The Women’s Super League attendance record is set to be broken on Saturday with more than 51,000 tickets sold for Arsenal’s derby against Tottenham at the Emirates Stadium.
The record of 38,262 was set in the reverse game in 2019 when the league got a boost from England after reaching a World Cup semi-final the previous summer.
This summer, Arsenal centre-back and England captain Leah Williamson implored fans who had followed the team’s triumphant Euro run to come to WSL games. “We got everyone together,” she shouted at the camera. “We have people at the games. We want them to come to the Women’s Super League – the legacy of this team will be the start of the journey.
The message was heard loud and clear at Arsenal. “We followed Leah’s lead,” said commercial manager Juliet Slot, who was at Wembley when Williamson lifted the trophy and teammate Beth Mead won the Golden Ball and Golden Boot. “We thought, ‘Well, come on, we too, as a club, have to tell people that we want them to come.'”
Arsenal are one of four WSL clubs playing at their main club stadium this weekend, meaning the combined attendance for a series of fixtures is also set to be crushed. Liverpool face Everton at Anfield, Brighton face Reading at the Amex and Leicester face Aston Villa at the King Power where they host all their matches.
Arsenal were one of the last WSL sides to host a league game at their main stadium, but have pledged to play six games there this season and have given season ticket holders for the men’s team the option to integrate them. Slot says the decision to move matches was taken before it started last December and reflects a women’s football strategy at Arsenal to invest in players, facilities and marketing.
“Part of the reason I was brought to Arsenal is because I’m used to selling tickets,” she said. “Premier League football clubs traditionally don’t have to work very hard to sell tickets. I come from racing, where you have to work very hard for every ticket, even at Royal Ascot. So one of the things what I said is that we need a different mindset and mentality and an ability to sell tickets to a new audience.
“We invested in these other areas and the final piece of the puzzle was my entry and exit: ‘Here’s how we can commercialize it. Because at the end of the day, we want it to be sustainable. We want our women’s teams to make a profit and fill the stadiums. »
How, however, did the club achieve over 50,000 ticket sales, temptingly close to the 1921 record for a domestic women’s game of 53,000 with tickets still on sale and walk-in available?
Last season, in the 60,260-capacity Emirates, 8,705 fans watched Arsenal’s curtain-raiser against Chelsea, 13,438 came to the Champions League against Barcelona and 5,018 attended the quarter-final. of the Champions League against Wolfsburg. The North London derby was also due to take place there on March 26 but was postponed after a Covid outbreak at Tottenham. Arsenal were on course for a crowd of over 15,000.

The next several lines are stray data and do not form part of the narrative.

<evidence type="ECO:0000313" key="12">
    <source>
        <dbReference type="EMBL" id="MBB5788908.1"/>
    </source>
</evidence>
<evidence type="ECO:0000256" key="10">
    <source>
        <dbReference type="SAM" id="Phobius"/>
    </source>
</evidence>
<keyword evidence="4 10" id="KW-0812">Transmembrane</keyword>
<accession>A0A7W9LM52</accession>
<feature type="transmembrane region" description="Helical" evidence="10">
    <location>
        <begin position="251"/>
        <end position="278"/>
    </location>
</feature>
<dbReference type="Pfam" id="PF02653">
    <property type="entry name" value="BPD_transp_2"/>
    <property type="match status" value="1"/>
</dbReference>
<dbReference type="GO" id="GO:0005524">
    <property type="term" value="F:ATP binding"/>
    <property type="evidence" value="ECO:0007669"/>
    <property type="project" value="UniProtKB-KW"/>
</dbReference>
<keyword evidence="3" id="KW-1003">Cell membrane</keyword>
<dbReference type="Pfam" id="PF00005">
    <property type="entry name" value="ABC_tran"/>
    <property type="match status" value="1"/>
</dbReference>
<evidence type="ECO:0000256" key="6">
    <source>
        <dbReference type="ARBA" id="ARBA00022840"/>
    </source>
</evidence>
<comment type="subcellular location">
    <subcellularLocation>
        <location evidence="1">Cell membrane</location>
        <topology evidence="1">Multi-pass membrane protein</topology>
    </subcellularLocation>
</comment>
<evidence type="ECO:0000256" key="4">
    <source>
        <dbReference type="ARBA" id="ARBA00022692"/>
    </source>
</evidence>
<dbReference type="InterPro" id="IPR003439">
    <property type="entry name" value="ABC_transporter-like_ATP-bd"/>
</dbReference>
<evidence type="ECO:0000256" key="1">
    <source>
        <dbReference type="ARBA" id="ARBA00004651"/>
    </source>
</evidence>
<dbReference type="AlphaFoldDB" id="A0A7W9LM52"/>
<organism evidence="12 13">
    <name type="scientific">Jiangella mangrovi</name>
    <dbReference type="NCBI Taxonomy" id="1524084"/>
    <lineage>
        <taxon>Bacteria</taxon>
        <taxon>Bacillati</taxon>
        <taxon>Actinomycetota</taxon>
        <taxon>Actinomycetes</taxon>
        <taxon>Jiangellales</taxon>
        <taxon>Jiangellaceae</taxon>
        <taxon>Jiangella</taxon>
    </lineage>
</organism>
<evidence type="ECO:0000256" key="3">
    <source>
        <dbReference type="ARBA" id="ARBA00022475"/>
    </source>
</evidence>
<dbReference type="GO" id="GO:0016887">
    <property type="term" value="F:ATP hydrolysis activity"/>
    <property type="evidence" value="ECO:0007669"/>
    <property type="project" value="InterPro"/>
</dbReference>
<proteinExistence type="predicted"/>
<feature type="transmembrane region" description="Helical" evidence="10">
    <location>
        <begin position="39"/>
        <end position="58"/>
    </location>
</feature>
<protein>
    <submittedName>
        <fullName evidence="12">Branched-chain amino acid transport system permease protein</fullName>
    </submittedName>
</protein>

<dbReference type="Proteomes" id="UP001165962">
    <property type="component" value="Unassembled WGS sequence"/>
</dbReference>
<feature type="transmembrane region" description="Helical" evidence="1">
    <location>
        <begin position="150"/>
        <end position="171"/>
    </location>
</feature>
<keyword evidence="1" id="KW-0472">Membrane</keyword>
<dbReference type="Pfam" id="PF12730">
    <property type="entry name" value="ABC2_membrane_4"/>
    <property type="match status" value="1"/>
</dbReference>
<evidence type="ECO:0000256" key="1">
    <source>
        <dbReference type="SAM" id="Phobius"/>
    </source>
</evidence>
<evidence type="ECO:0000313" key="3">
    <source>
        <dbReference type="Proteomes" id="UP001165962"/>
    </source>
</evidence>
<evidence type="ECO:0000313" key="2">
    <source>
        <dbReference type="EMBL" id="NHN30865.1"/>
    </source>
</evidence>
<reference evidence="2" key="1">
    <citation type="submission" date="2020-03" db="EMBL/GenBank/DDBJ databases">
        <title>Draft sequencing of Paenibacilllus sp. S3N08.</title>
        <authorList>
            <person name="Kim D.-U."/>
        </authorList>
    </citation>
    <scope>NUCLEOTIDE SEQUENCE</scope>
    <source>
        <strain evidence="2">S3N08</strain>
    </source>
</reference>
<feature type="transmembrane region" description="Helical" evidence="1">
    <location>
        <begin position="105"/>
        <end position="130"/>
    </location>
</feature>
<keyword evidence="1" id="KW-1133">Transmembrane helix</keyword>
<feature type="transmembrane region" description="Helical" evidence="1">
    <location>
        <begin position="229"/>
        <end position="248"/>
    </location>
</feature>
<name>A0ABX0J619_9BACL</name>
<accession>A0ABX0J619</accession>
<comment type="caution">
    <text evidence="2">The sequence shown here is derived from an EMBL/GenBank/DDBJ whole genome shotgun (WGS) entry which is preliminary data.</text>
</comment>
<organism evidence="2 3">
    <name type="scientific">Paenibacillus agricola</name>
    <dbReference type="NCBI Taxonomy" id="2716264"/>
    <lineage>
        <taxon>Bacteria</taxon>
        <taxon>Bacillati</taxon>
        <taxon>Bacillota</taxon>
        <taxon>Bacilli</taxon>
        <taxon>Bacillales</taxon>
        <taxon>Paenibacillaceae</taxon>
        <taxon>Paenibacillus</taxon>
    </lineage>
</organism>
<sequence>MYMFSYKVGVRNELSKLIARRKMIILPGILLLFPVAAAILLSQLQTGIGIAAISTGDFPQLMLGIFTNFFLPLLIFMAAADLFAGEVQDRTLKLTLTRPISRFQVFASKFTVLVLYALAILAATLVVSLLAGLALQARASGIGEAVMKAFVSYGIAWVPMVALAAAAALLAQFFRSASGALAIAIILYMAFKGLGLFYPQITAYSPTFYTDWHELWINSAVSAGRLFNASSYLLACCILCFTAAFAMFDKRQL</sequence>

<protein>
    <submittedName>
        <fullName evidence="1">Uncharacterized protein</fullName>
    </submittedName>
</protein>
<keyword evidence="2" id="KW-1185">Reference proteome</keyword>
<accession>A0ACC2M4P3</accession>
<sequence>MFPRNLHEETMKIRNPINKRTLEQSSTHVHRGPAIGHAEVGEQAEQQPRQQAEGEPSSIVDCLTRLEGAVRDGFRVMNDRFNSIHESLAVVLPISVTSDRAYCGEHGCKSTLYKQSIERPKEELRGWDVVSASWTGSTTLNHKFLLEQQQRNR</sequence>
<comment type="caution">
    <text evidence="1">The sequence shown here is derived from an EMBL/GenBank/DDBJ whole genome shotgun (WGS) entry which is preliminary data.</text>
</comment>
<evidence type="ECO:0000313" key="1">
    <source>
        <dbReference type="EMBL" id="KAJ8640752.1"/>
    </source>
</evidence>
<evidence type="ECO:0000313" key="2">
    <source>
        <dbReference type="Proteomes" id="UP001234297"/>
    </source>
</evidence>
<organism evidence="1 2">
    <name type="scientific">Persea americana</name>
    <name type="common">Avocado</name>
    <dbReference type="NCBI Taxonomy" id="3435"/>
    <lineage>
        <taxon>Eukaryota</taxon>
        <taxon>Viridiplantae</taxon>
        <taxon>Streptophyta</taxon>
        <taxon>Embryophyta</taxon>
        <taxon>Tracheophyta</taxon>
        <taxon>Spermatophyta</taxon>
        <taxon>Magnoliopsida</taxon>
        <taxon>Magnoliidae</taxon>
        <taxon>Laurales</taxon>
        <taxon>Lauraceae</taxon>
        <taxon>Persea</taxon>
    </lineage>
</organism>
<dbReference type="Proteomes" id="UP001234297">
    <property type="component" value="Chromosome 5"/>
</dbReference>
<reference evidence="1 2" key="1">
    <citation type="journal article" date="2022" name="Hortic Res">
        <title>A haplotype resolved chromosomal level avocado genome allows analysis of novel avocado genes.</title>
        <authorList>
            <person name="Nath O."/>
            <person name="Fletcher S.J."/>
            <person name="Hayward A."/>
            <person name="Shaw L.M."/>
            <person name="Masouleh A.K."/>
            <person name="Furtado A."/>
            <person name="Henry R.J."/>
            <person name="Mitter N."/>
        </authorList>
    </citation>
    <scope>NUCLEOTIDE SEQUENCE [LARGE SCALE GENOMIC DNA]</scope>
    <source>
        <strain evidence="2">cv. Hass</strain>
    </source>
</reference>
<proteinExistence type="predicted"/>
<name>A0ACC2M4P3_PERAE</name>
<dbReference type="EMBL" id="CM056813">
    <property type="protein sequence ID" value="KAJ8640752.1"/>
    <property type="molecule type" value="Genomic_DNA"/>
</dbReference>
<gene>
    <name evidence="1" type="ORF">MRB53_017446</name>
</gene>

Much of the increased momentum can be attributed to winning the Euros, but being ready for that momentum really allowed Arsenal to capitalise. “We thought the England team would do well, and it was great that they won, but we had a plan in place already,” Slot said. “We establish our budget in January-February of each year. So we planned that this game would be in the Emirates, that we would spend a certain amount of marketing spend on it, and that I would build a team.
Last season Slot had one person working full-time and one part-time on Tottenham’s game at the Emirates. From now on, a female steering group covers all areas and brings together the communication and operations teams.
“You don’t just have to say, ‘If you build it, they’ll come,'” Slot says. “You have to keep telling people about the opportunity. The key message this week is that tickets are available even without an appointment, which you would never assume for a men’s game. So it’s about educating the public.
Only about 100 tickets were distributed through the club’s community program. “You find that a lot of people take the tickets and don’t show up,” Slot says. “So I’m very aware that you have to put a value on experience.”
Clubs learn from each other and share their successes. Connecting with Barcelona after consecutive record attendances at Camp Nou is ‘on the agenda’ for Slot. She acknowledges that there is “a lot of work to do” and says: “We are talking and working with all the other clubs who really focus on women’s football and try to develop the game sustainably together.”